Appendix I: Thesis Proposal Guidelines

I. Thesis Proposal Requirement

As a graduate student in the Department of Biology, you are required to write and defend a thesis proposal. This requirement has been formalized as a milestone credit. The thesis proposal is most helpful when it is completed in the first term, especially for M.Sc. students, but it must be completed by the end of the second term of your graduate program at the latest. For Ph.D. students this requirement must be completed no later than the end of the third term of your graduate program.

For students that transfer into the Ph.D. this requirement must be completed no later than the end of the sixth term of your graduate program.

II. Evaluation of the Thesis Proposal

The purpose of the thesis proposal is to clearly identify the scientific question(s) that will be the focus of your graduate research, explain why the question(s) are important, and describe how you will go about answering them. Your Graduate Supervisory Committee will evaluate the written proposal, which they should receive at least two weeks before the thesis proposal meeting. The examination normally consists of a short (20 minute) oral presentation followed by questions from the committee. Spectators are permitted to attend the examination and are entitled to ask reasonable questions after the committee has finished its questioning. The committee will take both your written and oral presentation, as well as your responses to all questions into account in reaching its decision. The decision may be (i) pass, or (ii) deferred. A deferred decision requires a written explanation by the committee and a fixed date for a revised proposal and subsequent examination. Decisions cannot be deferred a second time, a failure at the second meeting will require withdrawal from the program.

At the examination you should show the committee that you have suitable knowledge of your field, including the scientific context of the work, understanding of the necessary methods, and a credible plan for bringing the project to completion within the time limits for your program. The depth and sophistication of both knowledge and study design is naturally expected to differ between M.Sc. and Ph.D. proposals. Both should include clearly identified questions, or hypotheses, and an explanation of how the questions will be addressed. The committee will also expect to see a defined time-line, showing the major milestones and planned completion dates for your project. Any progress in your research should also be included in your proposal.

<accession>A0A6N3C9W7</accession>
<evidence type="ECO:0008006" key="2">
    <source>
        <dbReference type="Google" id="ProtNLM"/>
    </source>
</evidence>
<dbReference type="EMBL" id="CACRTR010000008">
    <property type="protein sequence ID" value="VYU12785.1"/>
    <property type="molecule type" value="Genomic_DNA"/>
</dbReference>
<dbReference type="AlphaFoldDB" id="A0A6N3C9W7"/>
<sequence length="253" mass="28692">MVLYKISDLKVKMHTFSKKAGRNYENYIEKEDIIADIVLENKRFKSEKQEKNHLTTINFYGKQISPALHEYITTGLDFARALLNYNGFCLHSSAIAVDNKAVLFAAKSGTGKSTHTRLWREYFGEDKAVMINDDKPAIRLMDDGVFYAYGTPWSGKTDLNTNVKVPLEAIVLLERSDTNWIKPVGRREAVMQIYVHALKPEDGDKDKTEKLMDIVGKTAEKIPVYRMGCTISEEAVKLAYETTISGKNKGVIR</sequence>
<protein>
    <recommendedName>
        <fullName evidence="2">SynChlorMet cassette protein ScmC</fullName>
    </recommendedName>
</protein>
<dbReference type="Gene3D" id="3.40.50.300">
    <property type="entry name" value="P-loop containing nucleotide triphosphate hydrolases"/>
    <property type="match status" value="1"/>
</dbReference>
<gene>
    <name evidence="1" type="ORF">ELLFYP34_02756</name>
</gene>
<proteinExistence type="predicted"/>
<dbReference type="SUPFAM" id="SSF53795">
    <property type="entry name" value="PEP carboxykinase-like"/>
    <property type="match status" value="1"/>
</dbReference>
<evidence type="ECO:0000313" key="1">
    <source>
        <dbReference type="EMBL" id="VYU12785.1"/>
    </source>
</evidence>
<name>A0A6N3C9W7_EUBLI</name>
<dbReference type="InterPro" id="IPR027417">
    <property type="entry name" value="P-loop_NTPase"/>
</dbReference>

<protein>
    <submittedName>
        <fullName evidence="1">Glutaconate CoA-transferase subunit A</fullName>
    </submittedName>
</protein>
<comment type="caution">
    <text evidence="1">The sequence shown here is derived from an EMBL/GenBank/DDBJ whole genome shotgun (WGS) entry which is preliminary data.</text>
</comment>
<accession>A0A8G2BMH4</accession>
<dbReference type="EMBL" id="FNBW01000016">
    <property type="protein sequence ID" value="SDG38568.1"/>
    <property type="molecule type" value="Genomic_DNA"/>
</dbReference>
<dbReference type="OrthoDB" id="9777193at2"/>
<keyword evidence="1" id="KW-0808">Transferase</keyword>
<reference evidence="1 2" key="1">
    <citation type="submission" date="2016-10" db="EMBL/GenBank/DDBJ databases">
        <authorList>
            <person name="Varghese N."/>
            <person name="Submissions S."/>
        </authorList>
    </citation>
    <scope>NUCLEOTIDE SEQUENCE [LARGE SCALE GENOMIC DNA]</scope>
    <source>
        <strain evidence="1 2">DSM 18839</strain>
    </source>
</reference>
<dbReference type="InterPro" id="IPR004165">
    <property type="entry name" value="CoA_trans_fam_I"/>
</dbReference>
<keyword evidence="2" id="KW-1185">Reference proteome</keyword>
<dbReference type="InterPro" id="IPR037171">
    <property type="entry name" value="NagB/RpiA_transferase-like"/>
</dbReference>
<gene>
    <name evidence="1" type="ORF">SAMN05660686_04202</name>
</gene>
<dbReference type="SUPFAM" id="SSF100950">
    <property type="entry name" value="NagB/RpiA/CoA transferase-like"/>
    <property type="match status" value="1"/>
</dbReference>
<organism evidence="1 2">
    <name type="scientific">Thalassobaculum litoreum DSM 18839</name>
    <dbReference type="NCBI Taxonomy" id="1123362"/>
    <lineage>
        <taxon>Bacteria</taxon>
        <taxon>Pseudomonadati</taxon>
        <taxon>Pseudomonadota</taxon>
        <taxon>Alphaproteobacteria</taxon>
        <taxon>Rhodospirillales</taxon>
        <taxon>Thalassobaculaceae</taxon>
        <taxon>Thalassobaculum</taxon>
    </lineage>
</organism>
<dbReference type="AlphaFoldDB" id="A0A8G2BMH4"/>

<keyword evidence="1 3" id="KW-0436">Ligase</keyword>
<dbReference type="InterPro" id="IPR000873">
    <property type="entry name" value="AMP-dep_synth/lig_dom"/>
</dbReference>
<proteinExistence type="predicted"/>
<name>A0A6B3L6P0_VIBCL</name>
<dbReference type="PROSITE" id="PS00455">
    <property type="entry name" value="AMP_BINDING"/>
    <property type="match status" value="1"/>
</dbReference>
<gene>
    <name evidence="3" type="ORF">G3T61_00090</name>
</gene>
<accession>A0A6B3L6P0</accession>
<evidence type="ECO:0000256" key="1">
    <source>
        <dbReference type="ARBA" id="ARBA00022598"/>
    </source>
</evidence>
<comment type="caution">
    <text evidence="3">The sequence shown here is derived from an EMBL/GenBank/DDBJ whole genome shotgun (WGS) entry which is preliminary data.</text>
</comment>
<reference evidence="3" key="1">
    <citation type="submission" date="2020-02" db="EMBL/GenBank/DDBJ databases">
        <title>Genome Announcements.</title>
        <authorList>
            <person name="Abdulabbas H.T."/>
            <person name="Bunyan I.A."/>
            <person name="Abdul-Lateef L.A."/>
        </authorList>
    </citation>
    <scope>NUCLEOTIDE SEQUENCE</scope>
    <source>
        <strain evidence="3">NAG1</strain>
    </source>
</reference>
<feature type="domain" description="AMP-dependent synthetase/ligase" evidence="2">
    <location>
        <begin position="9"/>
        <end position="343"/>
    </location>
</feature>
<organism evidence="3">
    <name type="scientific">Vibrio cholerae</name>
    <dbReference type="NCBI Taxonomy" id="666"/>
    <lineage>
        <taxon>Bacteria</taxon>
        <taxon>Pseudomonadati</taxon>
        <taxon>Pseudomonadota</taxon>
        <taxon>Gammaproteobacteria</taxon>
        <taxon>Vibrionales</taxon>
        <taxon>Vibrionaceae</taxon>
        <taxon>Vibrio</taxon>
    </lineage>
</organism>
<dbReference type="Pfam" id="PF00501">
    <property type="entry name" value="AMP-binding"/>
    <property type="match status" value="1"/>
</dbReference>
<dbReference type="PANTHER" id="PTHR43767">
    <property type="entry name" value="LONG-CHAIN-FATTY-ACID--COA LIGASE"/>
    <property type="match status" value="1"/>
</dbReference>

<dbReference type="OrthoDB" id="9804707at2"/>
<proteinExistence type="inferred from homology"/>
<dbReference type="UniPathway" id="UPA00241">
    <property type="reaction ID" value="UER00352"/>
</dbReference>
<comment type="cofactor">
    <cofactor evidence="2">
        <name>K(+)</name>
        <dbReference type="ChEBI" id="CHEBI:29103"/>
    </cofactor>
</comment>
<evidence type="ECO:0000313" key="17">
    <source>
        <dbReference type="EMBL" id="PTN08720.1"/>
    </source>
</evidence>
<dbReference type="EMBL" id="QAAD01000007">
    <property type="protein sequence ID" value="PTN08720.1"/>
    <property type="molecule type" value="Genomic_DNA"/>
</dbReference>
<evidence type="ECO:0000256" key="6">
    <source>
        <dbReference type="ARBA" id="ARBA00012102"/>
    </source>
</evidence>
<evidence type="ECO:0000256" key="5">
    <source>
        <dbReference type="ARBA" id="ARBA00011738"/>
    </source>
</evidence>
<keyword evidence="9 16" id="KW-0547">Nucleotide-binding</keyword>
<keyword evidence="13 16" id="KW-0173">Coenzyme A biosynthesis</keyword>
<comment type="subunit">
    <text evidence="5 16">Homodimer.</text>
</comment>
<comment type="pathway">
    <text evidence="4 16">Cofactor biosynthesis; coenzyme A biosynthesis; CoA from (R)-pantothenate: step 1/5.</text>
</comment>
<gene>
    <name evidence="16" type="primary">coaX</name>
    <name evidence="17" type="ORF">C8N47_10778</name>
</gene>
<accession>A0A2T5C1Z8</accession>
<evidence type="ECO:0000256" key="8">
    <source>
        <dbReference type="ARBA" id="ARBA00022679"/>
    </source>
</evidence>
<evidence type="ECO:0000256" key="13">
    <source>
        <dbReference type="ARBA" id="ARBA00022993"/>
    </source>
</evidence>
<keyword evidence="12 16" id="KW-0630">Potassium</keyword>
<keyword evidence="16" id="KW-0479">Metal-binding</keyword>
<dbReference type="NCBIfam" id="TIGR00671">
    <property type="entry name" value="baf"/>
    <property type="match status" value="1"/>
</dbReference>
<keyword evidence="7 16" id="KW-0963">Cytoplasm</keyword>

III. Thesis Proposal Format

A model for the thesis proposal includes the following sections:

1.Introduction and review of prior knowledge. This would typically take the form of a concise literature review to show that you know the background for your work and to show the reader the context and importance of your questions. You want the review to be up-to-date and representative of the field; it should not be limited to the writings of those associated with just one or two research groups.

2. Objectives of proposed research. Include long- and short-term objectives and testable hypotheses.

3. Proposed experiments.

4.Milestones/Time line. Provide a term-by-term list of objectives for your planned graduate program, including coursework, important goals for your experiments, data analysis and writing and defense of the thesis.

5. Research progress to date. A separate section to describe your own contributions to date may be appropriate. In other cases, it may be necessary only to indicate how you have managed to progress relative to the time line for your project.

The completed thesis proposal should be no longer than 12 pages of text, not including figures and references, double-spaced with 1-inch margins and size 12 font. Figures may be presented on additional pages only if they are informative and are mentioned in the text. References should be presented in full (no abbreviations other than initials and journal titles) in a format similar to a journal in your field of study. Deliver a copy to each committee member and an electronic copy to the Biology Graduate Coordinator, at least two weeks in advance of your scheduled meeting.

IV. Research Ideas

The supervisor and supervisory committee should be important resources as you develop your research questions and the rest of the proposal. Your questions, and even the major methods, may already be largely formulated for you by your supervisor, or you may be expected to develop them mainly on your own. Generally, more responsibility for formulation of the main questions and the approach to their solution is expected from Ph.D. candidates. In any case, you have the right to expect helpful discussion and guidance from your supervisor and the committee as you develop your proposal.

There are important similarities between a good thesis proposal and a good NSERC proposal.

Revised May 2019; May 2020; May 2021